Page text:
In retrospect, protective clothing has become more valuable to me over the years. On many occasions, I have found myself wishing I had taken the extra time to be prepared. Our enemy does not fight fair. It is much easier to have protection and not need it than to need it and not have it. Enjoy the Apostle Paul’s exhortation on the subject, and put on your armor.

Published in: on August 15, 2017 at 9:42 am  Leave a Comment  

I Failed Coloring

Colossians 3:23-25

In 1986, Robert Fulgham wrote a clever little book, All I Really Need to Know, I Learned in Kindergarten.  He expounds simple life lessons from Kindergarten rules:

1. Share everything.
2. Play fair.
3. Don’t hit people.
4. Put thngs back where you found them.

I learned nothing in kindergarten.  Actually, I never attended kindergarten. It wasn’t required as part of public school, and most were private affairs, much like a day-care. I went for one day and told my parents, “No thanks.” I already knew how to do what they were doing. They were probably relieved, since they would have had to pay tuition out-of-pocket.

Off and on through my academic career, I struggled. It’s not that I’m a slow learner; I’m actually very bright and a quick study, and that was the problem. Once I had mastered a concept, I got bored and was ready to move on to bigger challenges. In kindergarten they were counting, learning their colors, and working puzzles. I could do all that. I wanted to learn to read, and that happened in first grade.

Bypassing the kindergarten experience, I did my “need to know” learning in first grade, and what a tutelage I had.  The first grade teacher at Balmorhea Elementary School was Mrs. Pox, a stout German frau whose personality matched her name, short, to-the-point, no-nonsense. She spoke, we obeyed.


One day, we were instructed to color a sunflower for art.  The white paper with a bold, black, detailed outline of a large sunflower was distributed.  The instructions were clear. Outline the petals in black and color them yellow. Outline the seeds in black and color them brown.  Outline the stem and leaves in black and color them green. I have already mentioned my distaste for redundancy. I looked at the outline of the sunflower, and I could see no rationale for outlining all those seeds (there must have been over a  hundred) and all those petals, not to mention the leaves and stem. It was already outlined bold black! I hastily scribbled some yellow, some brown, and some green, and I laid it on Mrs. Pox’s desk, ready to move on. In previous exercises, I had already proven my ability to fully color within the lines.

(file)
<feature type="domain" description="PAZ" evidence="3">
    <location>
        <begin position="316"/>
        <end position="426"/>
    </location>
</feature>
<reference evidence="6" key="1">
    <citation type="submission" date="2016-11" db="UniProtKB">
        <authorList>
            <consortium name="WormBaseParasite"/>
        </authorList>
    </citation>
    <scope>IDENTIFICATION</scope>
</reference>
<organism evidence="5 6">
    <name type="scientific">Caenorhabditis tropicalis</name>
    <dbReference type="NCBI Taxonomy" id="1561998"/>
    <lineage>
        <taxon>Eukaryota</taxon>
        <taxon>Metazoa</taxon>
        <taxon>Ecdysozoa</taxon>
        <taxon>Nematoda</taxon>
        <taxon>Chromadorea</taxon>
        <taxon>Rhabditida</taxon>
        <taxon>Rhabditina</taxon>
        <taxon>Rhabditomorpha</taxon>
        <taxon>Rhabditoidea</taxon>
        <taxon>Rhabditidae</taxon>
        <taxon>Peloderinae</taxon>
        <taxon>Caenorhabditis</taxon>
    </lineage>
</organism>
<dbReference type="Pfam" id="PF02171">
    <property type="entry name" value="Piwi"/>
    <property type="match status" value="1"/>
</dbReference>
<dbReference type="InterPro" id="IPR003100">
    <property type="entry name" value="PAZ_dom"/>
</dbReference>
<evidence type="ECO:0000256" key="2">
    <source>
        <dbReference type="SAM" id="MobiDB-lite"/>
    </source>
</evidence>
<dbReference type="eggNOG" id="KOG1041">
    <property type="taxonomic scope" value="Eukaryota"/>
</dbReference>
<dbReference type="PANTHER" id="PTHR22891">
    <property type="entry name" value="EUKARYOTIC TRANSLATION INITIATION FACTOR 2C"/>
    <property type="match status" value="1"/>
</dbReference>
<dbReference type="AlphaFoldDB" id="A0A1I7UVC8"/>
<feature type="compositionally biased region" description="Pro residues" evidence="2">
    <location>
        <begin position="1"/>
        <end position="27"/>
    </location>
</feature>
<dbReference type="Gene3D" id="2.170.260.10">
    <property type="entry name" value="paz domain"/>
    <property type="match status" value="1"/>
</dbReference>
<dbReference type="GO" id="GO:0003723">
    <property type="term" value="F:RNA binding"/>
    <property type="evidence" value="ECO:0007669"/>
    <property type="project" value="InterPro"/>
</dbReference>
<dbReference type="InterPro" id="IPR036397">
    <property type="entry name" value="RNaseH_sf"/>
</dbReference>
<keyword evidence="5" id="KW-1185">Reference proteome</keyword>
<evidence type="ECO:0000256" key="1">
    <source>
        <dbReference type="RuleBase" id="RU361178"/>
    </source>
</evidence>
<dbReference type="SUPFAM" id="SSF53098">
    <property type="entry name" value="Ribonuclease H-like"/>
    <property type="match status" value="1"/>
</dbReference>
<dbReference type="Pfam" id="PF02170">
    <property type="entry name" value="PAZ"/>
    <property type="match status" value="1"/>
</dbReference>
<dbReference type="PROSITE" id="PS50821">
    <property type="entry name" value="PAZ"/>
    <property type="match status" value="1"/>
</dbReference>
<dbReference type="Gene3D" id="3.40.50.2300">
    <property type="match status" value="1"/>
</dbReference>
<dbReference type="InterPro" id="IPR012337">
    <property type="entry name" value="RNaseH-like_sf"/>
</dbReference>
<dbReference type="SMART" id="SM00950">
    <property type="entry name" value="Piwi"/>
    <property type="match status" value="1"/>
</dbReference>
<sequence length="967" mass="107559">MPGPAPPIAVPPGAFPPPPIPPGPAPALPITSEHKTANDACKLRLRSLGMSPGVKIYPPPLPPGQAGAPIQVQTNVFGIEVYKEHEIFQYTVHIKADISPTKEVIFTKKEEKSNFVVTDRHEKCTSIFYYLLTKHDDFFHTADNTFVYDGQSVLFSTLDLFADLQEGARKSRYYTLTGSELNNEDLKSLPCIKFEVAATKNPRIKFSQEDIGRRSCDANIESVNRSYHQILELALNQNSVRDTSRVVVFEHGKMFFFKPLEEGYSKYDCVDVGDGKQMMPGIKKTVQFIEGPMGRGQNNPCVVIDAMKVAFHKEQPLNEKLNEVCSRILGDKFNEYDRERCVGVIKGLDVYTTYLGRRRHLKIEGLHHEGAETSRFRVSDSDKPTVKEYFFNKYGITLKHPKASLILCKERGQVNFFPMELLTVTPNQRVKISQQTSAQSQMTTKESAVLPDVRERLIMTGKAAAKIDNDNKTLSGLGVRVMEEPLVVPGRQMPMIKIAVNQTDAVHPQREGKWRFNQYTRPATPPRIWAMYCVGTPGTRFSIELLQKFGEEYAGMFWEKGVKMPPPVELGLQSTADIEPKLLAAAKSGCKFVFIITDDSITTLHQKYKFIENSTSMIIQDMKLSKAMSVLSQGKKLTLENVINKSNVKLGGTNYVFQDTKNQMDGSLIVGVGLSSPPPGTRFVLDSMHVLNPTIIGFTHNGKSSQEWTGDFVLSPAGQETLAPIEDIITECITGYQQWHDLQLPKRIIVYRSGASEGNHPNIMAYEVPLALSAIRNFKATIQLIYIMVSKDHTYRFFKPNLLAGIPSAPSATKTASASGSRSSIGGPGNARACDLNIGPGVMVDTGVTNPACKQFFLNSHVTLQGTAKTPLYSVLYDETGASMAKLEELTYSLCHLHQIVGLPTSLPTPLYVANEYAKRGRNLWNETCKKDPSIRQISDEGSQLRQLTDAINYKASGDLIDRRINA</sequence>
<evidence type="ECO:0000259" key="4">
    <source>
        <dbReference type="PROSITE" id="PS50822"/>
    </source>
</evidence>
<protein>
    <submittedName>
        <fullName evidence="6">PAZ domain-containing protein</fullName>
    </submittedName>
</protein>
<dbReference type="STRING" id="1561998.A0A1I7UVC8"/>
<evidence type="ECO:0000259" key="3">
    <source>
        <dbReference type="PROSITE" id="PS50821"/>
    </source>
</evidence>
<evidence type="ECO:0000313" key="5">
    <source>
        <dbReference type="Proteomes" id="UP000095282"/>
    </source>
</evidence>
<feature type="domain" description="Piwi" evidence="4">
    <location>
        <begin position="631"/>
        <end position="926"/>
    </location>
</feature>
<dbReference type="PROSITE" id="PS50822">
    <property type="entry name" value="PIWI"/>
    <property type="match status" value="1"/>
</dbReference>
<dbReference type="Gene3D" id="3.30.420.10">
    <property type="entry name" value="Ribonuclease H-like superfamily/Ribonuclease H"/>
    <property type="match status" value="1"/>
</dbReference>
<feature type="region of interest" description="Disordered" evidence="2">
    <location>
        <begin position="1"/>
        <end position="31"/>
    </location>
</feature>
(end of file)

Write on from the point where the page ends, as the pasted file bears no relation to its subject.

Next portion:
As you might expect, I got the paper back with a big red “F.” I had to stay after school and re-color a brand new one. I was frustrated, humiliated, and agitated. The lessons I learned in first grade that day were simple.

  1. The hardest person to teach is someone who already knows.
  2. Details matter just as much as the big picture.
  3. Resist the “good enough” impulses.
  4. Complete seemingly meaningless tasks with as much fervor as important ones.
  5. Mrs. Pox is not one to be trifled with.
Published in: on August 8, 2017 at 3:20 pm  Comments (1)  

Itchy Feet? Shake the Dust off!

Matthew 10:14

Moving…again. I remember a conversation I once had with a parishioner who happened to be a high school coach.  He said, “Being a preacher is a lot like being a coach. If you’re good, you move on. If you’re not good, you move on.”  We both had a laugh about the precarious nature of tenure in the two professions.

In some Christian denominations, the congregation has no say in who their shepherd is. The denominational leaders appoint priests and pastors, based on their understanding of the needs of the congregation as compared to the strengths of a particular minister.  In others, there is a sort of confab between the local congregation and the upper administration, an agreement between the two. In Baptist churches, the autonomy of the local church is a prized and protected distinctive.  The local church votes on pastors. They vote them in, and they vote them out. A wise pastor will sense when his leadership is no longer effective. Given some time, he will seek another flock who is more open to his leadership style.  Occasionally, though, a minister will be caught off guard by a called business meeting.  It is an ironic occasion, as many inactive church members suddenly appear in the sanctuary for the first time in years. The old adage is “they wheel them in from the nursing home” in order to ensure the pastor they welcomed three years ago will now be sent packing.